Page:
Every taste is catered for in Doha. In this episode, we’ll ‘dig in’ to all the different types of food available in Qatar. It really is a melting pot of multicultural cuisine.
Qatar has truly every cuisine on the menu for tourists and locals alike. While the nation is known for its many fancy, high-end restaurants, dig a little deeper and you will find some hidden gems.
Zhang Jia Ni’s family restaurant Zhen Street Kitchen specialises in traditional northeastern Chinese food. She says a lot has changed in Doha since her parents opened their first restaurant here, more than a decade ago. Now open in West Bay, Doha’s coastal district, the landscape may have changed, but owner Jia Ni says the passion has not.
“Why [did] I open my restaurant? Because I love to eat,” Jia Ni laughs off.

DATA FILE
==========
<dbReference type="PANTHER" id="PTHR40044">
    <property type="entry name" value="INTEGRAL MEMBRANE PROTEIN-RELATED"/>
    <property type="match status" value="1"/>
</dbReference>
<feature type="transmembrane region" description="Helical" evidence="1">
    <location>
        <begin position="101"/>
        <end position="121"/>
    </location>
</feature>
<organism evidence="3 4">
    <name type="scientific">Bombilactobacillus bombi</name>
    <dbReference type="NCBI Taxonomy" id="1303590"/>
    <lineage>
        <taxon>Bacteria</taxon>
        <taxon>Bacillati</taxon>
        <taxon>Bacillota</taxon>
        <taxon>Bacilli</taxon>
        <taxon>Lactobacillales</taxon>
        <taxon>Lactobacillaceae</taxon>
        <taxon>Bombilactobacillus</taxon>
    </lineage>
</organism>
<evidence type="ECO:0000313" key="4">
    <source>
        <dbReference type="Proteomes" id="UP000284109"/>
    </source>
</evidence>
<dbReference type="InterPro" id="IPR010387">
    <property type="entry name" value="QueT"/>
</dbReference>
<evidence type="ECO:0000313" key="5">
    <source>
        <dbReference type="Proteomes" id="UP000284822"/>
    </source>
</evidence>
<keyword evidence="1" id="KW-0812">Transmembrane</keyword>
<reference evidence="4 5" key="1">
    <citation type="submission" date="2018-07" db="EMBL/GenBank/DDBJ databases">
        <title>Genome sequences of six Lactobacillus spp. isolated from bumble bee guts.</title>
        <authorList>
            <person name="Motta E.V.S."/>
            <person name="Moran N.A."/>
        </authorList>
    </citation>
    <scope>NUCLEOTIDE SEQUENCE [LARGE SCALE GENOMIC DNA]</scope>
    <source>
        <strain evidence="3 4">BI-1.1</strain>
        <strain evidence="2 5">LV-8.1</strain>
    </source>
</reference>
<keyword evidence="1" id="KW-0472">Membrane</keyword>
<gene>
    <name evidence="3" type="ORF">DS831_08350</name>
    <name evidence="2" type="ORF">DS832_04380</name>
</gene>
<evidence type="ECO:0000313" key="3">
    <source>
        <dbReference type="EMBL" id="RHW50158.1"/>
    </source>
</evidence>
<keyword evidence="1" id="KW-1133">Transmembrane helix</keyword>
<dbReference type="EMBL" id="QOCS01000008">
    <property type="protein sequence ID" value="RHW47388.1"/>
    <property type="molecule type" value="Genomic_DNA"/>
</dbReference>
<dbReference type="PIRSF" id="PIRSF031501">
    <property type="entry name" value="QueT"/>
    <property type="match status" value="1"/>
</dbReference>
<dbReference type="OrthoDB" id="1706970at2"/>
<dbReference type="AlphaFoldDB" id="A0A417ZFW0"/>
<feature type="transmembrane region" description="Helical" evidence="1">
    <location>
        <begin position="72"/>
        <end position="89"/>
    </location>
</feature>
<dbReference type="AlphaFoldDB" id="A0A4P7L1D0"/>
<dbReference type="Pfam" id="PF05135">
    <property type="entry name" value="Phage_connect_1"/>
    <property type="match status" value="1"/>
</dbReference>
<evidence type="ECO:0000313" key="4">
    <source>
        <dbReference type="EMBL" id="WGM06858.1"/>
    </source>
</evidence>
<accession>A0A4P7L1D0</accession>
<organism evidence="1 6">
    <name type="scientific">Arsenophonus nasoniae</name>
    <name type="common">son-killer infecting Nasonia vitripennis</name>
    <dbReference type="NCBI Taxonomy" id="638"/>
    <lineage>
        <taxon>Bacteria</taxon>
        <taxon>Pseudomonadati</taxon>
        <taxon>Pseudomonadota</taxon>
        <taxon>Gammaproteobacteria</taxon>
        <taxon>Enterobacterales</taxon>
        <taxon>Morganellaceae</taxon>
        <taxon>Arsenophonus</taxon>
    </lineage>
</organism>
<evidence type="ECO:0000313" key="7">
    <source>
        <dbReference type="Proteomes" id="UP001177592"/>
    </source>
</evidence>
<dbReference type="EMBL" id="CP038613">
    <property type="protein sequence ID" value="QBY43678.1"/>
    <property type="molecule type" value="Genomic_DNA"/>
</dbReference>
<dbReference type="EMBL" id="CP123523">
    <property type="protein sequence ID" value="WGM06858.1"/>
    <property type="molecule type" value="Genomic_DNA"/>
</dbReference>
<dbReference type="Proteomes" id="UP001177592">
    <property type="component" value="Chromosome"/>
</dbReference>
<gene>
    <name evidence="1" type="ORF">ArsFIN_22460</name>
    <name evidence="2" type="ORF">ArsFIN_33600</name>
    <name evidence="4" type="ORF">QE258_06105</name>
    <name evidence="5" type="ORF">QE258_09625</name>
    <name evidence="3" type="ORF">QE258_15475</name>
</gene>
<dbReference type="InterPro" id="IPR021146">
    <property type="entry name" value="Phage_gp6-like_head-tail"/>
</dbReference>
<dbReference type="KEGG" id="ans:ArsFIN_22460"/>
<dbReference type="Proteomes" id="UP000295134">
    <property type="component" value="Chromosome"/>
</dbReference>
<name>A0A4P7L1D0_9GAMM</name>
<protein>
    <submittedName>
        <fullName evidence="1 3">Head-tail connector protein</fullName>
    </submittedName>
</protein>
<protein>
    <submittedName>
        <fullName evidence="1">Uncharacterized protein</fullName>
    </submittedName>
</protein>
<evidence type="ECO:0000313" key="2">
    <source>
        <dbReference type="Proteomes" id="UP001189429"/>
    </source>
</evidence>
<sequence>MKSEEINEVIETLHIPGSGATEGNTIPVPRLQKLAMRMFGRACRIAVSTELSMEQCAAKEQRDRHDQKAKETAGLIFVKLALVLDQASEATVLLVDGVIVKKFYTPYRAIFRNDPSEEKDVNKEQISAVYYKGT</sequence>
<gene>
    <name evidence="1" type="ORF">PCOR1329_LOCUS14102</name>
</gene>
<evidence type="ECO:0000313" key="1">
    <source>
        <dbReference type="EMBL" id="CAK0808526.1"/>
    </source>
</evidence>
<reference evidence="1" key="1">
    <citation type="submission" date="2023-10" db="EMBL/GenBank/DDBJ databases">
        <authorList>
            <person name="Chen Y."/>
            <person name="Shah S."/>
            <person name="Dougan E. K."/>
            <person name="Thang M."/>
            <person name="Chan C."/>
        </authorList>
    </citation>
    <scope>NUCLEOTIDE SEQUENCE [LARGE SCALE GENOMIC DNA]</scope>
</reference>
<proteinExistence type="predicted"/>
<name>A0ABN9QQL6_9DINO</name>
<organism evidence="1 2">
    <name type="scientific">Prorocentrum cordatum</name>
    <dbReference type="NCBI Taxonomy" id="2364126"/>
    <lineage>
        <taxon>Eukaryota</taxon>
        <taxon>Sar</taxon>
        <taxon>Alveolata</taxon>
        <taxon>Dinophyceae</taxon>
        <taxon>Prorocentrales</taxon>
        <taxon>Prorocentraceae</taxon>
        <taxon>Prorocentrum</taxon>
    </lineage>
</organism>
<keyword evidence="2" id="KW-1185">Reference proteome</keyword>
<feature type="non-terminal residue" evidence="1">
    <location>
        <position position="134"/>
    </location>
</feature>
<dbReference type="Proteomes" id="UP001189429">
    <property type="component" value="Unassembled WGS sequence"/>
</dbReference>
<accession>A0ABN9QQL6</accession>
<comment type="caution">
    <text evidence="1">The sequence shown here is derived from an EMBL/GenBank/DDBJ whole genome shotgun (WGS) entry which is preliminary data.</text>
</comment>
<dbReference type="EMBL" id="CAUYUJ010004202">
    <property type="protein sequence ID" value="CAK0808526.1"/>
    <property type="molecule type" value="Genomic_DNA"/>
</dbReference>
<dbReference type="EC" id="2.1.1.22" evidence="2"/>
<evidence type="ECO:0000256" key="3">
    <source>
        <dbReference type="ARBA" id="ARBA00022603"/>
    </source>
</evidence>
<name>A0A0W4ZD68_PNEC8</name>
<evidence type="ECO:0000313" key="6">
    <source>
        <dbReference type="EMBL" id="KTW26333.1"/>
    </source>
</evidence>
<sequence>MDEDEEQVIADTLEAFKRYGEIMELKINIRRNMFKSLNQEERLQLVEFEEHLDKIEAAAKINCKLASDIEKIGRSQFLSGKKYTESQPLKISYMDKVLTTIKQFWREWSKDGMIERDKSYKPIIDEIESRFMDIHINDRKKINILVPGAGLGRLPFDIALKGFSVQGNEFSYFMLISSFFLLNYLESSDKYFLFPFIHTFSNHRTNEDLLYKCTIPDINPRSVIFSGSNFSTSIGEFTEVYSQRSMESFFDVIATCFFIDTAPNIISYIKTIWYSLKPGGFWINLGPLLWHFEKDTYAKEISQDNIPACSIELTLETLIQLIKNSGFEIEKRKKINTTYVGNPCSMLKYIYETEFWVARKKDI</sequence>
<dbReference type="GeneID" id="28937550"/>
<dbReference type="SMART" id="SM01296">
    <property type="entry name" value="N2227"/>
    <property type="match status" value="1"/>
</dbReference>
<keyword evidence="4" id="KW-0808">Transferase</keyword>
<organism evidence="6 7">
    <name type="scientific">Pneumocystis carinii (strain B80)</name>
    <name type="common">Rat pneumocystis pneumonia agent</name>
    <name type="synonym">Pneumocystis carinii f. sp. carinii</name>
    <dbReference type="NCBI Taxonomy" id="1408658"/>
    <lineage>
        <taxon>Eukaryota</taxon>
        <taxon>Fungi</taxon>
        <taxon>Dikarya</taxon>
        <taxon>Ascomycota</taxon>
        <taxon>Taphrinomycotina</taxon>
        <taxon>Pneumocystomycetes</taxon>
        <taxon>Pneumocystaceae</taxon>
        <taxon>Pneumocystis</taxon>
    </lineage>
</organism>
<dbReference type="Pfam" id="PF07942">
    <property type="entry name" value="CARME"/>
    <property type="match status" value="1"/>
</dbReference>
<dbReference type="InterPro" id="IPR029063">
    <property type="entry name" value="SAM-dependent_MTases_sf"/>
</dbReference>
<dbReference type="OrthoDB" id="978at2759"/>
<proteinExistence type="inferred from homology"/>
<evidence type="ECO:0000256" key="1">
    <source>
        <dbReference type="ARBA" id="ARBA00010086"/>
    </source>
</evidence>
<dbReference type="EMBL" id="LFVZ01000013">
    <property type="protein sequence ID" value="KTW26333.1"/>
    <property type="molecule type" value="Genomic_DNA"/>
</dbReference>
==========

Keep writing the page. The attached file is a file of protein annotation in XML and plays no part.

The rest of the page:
Opening over 20 years ago, Jia Ni says it’s much easier to find Chinese ingredients here now than it was a decade ago.
“[Before] When we go to China, we put [the ingredients] in our luggage. But now it is better because they have a supermarket here, a Chinese supermarket. So it's easier for us.”
Food blogger Rachel Morris is excited to see more mom-and-pop restaurants popping up around the city. Running her food blog ‘Life on the Wedge’, Morris knows her way around every plate that Doha has to offer.
“Qatar is a very food-obsessed nation. We eat out a lot. We love to dine out. And also it's extremely multicultural. So a lot of people want to replicate their tastes of home here,” Morris says.
Asian cuisine is aplenty in Doha. As well as Chinese food you can also sample brilliant Thai, Burmese and Vietnamese food – and you find it all under one roof at Tuk Tuk Saigon.
Tuk Tuk Saigon opened its doors during the 2022 World Cup. With football fans from all over the globe descending on Qatar, food offerings also became significantly more international.
“Tuk Tuk Saigon does not bring only the food. We bring the ambiance,” says Natcha Kijjullajarit Friel, co-owner of Tuk Tuk Saigon. “We get the decoration from Thailand, from Vietnam to make sure you come, you enjoy the ambiance, and you can enjoy the quality of foods that we bring to the table also.”